#16  
Old 05-16-14, 07:47 AM
PJmax's Avatar
Group Moderator
Join Date: Oct 2012
Location: Northern NJ - USA
Posts: 52,706
Received 345 Votes on 323 Posts
Pick one grill where the air gets drawn in (at the filter) and pick a register where the air comes out.

Ideally you would want to check at the unit but usually there aren't any useable openings to measure at.
 
  #17  
Old 05-16-14, 09:08 AM
Member
Thread Starter
Join Date: May 2014
Location: USA
Posts: 53
Received 0 Votes on 0 Posts
Ok apparently a regular thermometer doesnt work. The digital one will only ready LO when it gets below like 95 degrees. I guess that's good for what it's intended purpose is.

But, I did put the unit back on since it's been off for two days due to my downstairs unit going out due to switch box. (Thanks to you all)

I put the unit on fan (auto) and cool. The room temp. was 76 and I set the cool to 74. Approx. 15-20 mins later it shut off due to the room reaching the desired temp. Is there a possibility that since the downstairs unit was off, the heat from downstairs rose and made the top floor uncontrollable for that unit thus never cooling it down. To me it seems as if I may have placed to much stress on that unit.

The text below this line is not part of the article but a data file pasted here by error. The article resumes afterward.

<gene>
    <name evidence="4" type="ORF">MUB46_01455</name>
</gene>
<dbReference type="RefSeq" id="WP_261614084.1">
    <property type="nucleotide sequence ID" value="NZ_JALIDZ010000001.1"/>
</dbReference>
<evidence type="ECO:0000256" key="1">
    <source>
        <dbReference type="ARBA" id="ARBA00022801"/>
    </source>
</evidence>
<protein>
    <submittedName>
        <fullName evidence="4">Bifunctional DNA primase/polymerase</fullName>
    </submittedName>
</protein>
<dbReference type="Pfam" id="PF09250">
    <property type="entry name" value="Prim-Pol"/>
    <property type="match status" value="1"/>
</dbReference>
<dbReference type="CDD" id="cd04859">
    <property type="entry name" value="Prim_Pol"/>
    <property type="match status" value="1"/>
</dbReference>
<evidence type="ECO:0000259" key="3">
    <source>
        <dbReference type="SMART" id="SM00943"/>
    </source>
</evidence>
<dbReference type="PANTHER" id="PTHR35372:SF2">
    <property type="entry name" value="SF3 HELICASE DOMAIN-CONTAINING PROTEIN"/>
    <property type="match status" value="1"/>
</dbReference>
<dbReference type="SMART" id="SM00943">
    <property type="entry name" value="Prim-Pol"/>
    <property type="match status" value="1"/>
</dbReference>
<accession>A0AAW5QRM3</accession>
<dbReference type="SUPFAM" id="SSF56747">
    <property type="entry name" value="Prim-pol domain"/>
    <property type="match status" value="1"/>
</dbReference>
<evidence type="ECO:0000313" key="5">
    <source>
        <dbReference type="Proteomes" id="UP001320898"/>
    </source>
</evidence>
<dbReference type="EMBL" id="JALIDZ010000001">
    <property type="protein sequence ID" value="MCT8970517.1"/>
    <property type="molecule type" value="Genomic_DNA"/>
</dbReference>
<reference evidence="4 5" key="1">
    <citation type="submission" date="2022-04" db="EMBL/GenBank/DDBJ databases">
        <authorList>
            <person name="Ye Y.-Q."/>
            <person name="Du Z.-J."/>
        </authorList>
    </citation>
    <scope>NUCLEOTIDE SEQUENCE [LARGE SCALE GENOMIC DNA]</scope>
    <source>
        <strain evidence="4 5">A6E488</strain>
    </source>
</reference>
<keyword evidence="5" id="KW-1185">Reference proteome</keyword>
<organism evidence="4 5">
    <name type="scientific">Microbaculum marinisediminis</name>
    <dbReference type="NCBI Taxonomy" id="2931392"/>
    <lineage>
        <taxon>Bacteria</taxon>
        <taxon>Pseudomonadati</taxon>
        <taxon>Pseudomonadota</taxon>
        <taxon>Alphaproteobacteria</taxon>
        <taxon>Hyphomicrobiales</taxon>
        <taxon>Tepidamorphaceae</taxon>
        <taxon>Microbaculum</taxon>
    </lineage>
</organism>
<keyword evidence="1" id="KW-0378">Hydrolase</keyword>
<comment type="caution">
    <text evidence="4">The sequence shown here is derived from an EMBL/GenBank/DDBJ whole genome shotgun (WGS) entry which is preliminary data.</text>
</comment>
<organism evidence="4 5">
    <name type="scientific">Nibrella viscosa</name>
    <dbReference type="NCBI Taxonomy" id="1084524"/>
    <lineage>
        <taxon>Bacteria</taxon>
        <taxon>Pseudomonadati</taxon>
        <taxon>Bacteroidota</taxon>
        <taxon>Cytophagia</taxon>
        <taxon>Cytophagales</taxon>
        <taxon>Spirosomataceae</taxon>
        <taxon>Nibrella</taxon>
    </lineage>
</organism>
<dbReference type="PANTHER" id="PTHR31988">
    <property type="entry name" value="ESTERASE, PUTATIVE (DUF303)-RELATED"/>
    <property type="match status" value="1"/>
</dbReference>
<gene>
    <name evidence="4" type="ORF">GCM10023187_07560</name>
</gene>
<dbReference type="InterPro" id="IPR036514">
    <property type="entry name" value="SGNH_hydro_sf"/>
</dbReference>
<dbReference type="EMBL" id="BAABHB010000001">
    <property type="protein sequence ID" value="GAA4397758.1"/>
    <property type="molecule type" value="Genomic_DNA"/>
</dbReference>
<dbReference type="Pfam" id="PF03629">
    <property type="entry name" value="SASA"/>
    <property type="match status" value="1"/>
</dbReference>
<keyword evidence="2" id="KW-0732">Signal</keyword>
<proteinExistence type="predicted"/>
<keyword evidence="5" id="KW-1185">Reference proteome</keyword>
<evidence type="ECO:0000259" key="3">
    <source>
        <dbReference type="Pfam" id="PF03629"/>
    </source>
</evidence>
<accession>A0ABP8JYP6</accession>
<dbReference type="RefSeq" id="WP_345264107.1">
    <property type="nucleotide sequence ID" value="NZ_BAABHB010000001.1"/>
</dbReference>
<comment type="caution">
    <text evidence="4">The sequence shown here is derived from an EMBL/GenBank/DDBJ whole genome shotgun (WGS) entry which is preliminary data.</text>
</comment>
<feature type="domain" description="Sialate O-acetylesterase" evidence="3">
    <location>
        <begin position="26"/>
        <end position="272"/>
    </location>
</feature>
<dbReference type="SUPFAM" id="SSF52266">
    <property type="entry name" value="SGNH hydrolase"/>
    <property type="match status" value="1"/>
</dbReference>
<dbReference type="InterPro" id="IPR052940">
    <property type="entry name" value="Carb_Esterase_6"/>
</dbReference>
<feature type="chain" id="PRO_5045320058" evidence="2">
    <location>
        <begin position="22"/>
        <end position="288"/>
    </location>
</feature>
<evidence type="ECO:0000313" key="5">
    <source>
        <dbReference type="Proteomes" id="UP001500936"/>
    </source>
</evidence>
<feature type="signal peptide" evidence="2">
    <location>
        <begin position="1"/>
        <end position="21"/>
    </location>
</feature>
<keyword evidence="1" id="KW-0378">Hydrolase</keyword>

Just a guess, but its working fine now. I got a trustworthy, reliable HVAC tech coming out next week to check for leaks and see if I need refrigerant.
 
Reply

Posting Rules
You may not post new threads
You may not post replies
You may not post attachments
You may not edit your posts

BB code is On
Smilies are On
[IMG] code is On
HTML code is Off
Trackbacks are Off
Pingbacks are Off
Refbacks are Off


Thread Tools
Search this Thread
Display Modes
 
Ask a Question
Question Title:
Description:
Your question will be posted in: